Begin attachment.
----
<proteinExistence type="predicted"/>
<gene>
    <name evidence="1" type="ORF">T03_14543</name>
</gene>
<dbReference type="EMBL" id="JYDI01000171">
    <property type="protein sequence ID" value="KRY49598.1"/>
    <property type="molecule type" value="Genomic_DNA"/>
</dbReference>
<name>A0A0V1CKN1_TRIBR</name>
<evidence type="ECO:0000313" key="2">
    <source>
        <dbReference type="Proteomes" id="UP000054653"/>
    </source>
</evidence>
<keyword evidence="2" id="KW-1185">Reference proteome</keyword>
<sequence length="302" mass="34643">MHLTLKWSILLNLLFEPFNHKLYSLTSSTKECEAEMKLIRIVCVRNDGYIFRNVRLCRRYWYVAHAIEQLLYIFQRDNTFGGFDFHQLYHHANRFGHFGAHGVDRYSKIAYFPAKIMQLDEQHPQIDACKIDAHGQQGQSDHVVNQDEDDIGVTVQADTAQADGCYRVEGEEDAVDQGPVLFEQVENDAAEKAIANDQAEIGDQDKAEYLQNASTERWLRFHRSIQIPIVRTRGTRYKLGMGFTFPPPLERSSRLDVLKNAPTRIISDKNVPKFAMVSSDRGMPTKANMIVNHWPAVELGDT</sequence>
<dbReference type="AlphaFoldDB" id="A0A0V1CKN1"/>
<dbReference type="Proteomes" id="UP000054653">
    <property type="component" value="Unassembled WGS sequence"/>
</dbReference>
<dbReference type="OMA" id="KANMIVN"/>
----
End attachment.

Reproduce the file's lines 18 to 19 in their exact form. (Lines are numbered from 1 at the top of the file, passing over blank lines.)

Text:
<dbReference type="Proteomes" id="UP000054653">
    <property type="component" value="Unassembled WGS sequence"/>